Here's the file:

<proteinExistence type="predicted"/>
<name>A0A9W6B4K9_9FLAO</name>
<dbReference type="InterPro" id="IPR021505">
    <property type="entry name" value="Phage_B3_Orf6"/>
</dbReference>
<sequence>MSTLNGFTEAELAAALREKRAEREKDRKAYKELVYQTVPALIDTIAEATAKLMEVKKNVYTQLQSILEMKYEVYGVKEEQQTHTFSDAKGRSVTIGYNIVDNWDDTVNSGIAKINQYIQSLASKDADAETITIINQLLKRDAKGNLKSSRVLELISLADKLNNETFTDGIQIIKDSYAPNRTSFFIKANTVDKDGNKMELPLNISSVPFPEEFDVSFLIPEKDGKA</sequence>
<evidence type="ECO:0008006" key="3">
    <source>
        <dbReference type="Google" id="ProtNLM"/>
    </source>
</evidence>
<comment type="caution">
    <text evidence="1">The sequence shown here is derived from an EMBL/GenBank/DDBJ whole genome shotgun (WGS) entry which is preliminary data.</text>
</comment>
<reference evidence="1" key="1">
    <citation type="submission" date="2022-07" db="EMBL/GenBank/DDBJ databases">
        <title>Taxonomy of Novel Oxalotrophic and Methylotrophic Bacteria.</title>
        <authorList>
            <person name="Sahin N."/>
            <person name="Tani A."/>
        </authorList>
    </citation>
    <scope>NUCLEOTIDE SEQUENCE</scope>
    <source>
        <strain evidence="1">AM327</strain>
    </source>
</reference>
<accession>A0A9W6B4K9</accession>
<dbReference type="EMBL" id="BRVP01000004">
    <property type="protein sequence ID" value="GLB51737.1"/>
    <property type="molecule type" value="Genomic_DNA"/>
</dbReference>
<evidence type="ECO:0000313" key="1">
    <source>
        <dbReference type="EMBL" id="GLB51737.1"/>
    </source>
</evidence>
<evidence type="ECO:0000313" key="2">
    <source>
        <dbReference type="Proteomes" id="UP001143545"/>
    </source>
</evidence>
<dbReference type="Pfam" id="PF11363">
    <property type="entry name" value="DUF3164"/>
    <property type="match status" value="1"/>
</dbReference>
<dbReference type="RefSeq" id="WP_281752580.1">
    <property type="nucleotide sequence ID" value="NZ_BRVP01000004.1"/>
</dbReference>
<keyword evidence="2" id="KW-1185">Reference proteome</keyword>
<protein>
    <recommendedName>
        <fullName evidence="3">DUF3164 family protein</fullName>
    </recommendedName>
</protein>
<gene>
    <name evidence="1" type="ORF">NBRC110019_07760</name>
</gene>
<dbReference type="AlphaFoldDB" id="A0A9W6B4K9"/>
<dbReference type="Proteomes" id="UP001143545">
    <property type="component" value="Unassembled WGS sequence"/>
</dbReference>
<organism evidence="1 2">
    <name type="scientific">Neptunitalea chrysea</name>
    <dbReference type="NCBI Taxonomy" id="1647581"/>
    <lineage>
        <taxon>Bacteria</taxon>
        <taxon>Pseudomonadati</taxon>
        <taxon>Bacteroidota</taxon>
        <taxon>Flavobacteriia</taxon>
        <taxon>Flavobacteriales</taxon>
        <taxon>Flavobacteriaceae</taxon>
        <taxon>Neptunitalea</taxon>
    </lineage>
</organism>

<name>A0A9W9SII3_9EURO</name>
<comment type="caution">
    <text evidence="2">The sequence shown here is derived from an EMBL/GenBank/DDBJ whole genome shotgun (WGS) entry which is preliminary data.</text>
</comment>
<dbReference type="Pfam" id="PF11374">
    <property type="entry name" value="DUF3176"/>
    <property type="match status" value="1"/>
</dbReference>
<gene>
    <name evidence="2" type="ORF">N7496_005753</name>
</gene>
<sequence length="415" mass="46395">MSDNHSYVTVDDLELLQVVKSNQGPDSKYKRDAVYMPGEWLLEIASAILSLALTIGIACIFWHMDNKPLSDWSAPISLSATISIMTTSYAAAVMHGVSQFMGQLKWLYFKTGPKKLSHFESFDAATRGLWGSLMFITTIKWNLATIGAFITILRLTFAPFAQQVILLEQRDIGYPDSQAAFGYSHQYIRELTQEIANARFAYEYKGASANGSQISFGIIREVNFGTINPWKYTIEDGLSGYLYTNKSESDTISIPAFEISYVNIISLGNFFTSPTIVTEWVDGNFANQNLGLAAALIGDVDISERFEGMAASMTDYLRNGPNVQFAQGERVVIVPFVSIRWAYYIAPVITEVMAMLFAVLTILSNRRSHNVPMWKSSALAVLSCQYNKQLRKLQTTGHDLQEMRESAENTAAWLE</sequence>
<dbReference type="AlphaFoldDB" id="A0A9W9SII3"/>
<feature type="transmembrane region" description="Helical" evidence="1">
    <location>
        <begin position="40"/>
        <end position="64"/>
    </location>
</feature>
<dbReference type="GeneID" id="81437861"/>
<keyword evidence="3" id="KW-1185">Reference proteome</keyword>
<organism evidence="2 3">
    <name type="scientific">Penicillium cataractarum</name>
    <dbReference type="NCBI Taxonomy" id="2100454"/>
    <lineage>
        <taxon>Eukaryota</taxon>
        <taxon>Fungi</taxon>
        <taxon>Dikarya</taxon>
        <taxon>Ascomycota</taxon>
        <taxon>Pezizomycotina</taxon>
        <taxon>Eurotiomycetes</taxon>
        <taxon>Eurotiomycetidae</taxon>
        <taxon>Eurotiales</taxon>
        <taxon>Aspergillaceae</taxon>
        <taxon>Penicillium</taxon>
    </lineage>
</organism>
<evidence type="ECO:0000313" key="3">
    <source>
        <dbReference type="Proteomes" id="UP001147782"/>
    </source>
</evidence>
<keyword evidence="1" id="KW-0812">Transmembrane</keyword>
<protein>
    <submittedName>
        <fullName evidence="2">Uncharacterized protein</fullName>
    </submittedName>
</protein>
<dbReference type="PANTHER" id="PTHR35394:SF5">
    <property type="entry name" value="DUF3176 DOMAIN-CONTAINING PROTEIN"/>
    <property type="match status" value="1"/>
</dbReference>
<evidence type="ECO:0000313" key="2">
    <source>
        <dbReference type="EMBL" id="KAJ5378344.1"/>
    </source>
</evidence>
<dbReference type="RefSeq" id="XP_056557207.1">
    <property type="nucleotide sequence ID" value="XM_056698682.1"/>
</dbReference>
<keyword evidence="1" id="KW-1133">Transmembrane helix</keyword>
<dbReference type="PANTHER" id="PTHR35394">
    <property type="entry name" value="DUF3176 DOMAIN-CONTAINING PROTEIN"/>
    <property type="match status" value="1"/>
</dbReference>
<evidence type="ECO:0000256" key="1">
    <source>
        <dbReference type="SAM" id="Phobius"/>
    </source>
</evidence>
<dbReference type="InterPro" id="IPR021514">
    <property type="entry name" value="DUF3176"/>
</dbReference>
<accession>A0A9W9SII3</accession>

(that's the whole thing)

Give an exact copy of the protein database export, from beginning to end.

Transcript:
<proteinExistence type="predicted"/>
<name>A0A9W6B4K9_9FLAO</name>
<dbReference type="InterPro" id="IPR021505">
    <property type="entry name" value="Phage_B3_Orf6"/>
</dbReference>
<sequence>MSTLNGFTEAELAAALREKRAEREKDRKAYKELVYQTVPALIDTIAEATAKLMEVKKNVYTQLQSILEMKYEVYGVKEEQQTHTFSDAKGRSVTIGYNIVDNWDDTVNSGIAKINQYIQSLASKDADAETITIINQLLKRDAKGNLKSSRVLELISLADKLNNETFTDGIQIIKDSYAPNRTSFFIKANTVDKDGNKMELPLNISSVPFPEEFDVSFLIPEKDGKA</sequence>
<evidence type="ECO:0008006" key="3">
    <source>
        <dbReference type="Google" id="ProtNLM"/>
    </source>
</evidence>
<comment type="caution">
    <text evidence="1">The sequence shown here is derived from an EMBL/GenBank/DDBJ whole genome shotgun (WGS) entry which is preliminary data.</text>
</comment>
<reference evidence="1" key="1">
    <citation type="submission" date="2022-07" db="EMBL/GenBank/DDBJ databases">
        <title>Taxonomy of Novel Oxalotrophic and Methylotrophic Bacteria.</title>
        <authorList>
            <person name="Sahin N."/>
            <person name="Tani A."/>
        </authorList>
    </citation>
    <scope>NUCLEOTIDE SEQUENCE</scope>
    <source>
        <strain evidence="1">AM327</strain>
    </source>
</reference>
<accession>A0A9W6B4K9</accession>
<dbReference type="EMBL" id="BRVP01000004">
    <property type="protein sequence ID" value="GLB51737.1"/>
    <property type="molecule type" value="Genomic_DNA"/>
</dbReference>
<evidence type="ECO:0000313" key="1">
    <source>
        <dbReference type="EMBL" id="GLB51737.1"/>
    </source>
</evidence>
<evidence type="ECO:0000313" key="2">
    <source>
        <dbReference type="Proteomes" id="UP001143545"/>
    </source>
</evidence>
<dbReference type="Pfam" id="PF11363">
    <property type="entry name" value="DUF3164"/>
    <property type="match status" value="1"/>
</dbReference>
<dbReference type="RefSeq" id="WP_281752580.1">
    <property type="nucleotide sequence ID" value="NZ_BRVP01000004.1"/>
</dbReference>
<keyword evidence="2" id="KW-1185">Reference proteome</keyword>
<protein>
    <recommendedName>
        <fullName evidence="3">DUF3164 family protein</fullName>
    </recommendedName>
</protein>
<gene>
    <name evidence="1" type="ORF">NBRC110019_07760</name>
</gene>
<dbReference type="AlphaFoldDB" id="A0A9W6B4K9"/>
<dbReference type="Proteomes" id="UP001143545">
    <property type="component" value="Unassembled WGS sequence"/>
</dbReference>
<organism evidence="1 2">
    <name type="scientific">Neptunitalea chrysea</name>
    <dbReference type="NCBI Taxonomy" id="1647581"/>
    <lineage>
        <taxon>Bacteria</taxon>
        <taxon>Pseudomonadati</taxon>
        <taxon>Bacteroidota</taxon>
        <taxon>Flavobacteriia</taxon>
        <taxon>Flavobacteriales</taxon>
        <taxon>Flavobacteriaceae</taxon>
        <taxon>Neptunitalea</taxon>
    </lineage>
</organism>

<name>A0A9W9SII3_9EURO</name>
<comment type="caution">
    <text evidence="2">The sequence shown here is derived from an EMBL/GenBank/DDBJ whole genome shotgun (WGS) entry which is preliminary data.</text>
</comment>
<dbReference type="Pfam" id="PF11374">
    <property type="entry name" value="DUF3176"/>
    <property type="match status" value="1"/>
</dbReference>
<gene>
    <name evidence="2" type="ORF">N7496_005753</name>
</gene>
<sequence length="415" mass="46395">MSDNHSYVTVDDLELLQVVKSNQGPDSKYKRDAVYMPGEWLLEIASAILSLALTIGIACIFWHMDNKPLSDWSAPISLSATISIMTTSYAAAVMHGVSQFMGQLKWLYFKTGPKKLSHFESFDAATRGLWGSLMFITTIKWNLATIGAFITILRLTFAPFAQQVILLEQRDIGYPDSQAAFGYSHQYIRELTQEIANARFAYEYKGASANGSQISFGIIREVNFGTINPWKYTIEDGLSGYLYTNKSESDTISIPAFEISYVNIISLGNFFTSPTIVTEWVDGNFANQNLGLAAALIGDVDISERFEGMAASMTDYLRNGPNVQFAQGERVVIVPFVSIRWAYYIAPVITEVMAMLFAVLTILSNRRSHNVPMWKSSALAVLSCQYNKQLRKLQTTGHDLQEMRESAENTAAWLE</sequence>
<dbReference type="AlphaFoldDB" id="A0A9W9SII3"/>
<feature type="transmembrane region" description="Helical" evidence="1">
    <location>
        <begin position="40"/>
        <end position="64"/>
    </location>
</feature>
<dbReference type="GeneID" id="81437861"/>
<keyword evidence="3" id="KW-1185">Reference proteome</keyword>
<organism evidence="2 3">
    <name type="scientific">Penicillium cataractarum</name>
    <dbReference type="NCBI Taxonomy" id="2100454"/>
    <lineage>
        <taxon>Eukaryota</taxon>
        <taxon>Fungi</taxon>
        <taxon>Dikarya</taxon>
        <taxon>Ascomycota</taxon>
        <taxon>Pezizomycotina</taxon>
        <taxon>Eurotiomycetes</taxon>
        <taxon>Eurotiomycetidae</taxon>
        <taxon>Eurotiales</taxon>
        <taxon>Aspergillaceae</taxon>
        <taxon>Penicillium</taxon>
    </lineage>
</organism>
<evidence type="ECO:0000313" key="3">
    <source>
        <dbReference type="Proteomes" id="UP001147782"/>
    </source>
</evidence>
<keyword evidence="1" id="KW-0812">Transmembrane</keyword>
<protein>
    <submittedName>
        <fullName evidence="2">Uncharacterized protein</fullName>
    </submittedName>
</protein>
<dbReference type="PANTHER" id="PTHR35394:SF5">
    <property type="entry name" value="DUF3176 DOMAIN-CONTAINING PROTEIN"/>
    <property type="match status" value="1"/>
</dbReference>
<evidence type="ECO:0000313" key="2">
    <source>
        <dbReference type="EMBL" id="KAJ5378344.1"/>
    </source>
</evidence>
<dbReference type="RefSeq" id="XP_056557207.1">
    <property type="nucleotide sequence ID" value="XM_056698682.1"/>
</dbReference>
<keyword evidence="1" id="KW-1133">Transmembrane helix</keyword>
<dbReference type="PANTHER" id="PTHR35394">
    <property type="entry name" value="DUF3176 DOMAIN-CONTAINING PROTEIN"/>
    <property type="match status" value="1"/>
</dbReference>
<evidence type="ECO:0000256" key="1">
    <source>
        <dbReference type="SAM" id="Phobius"/>
    </source>
</evidence>
<dbReference type="InterPro" id="IPR021514">
    <property type="entry name" value="DUF3176"/>
</dbReference>
<accession>A0A9W9SII3</accession>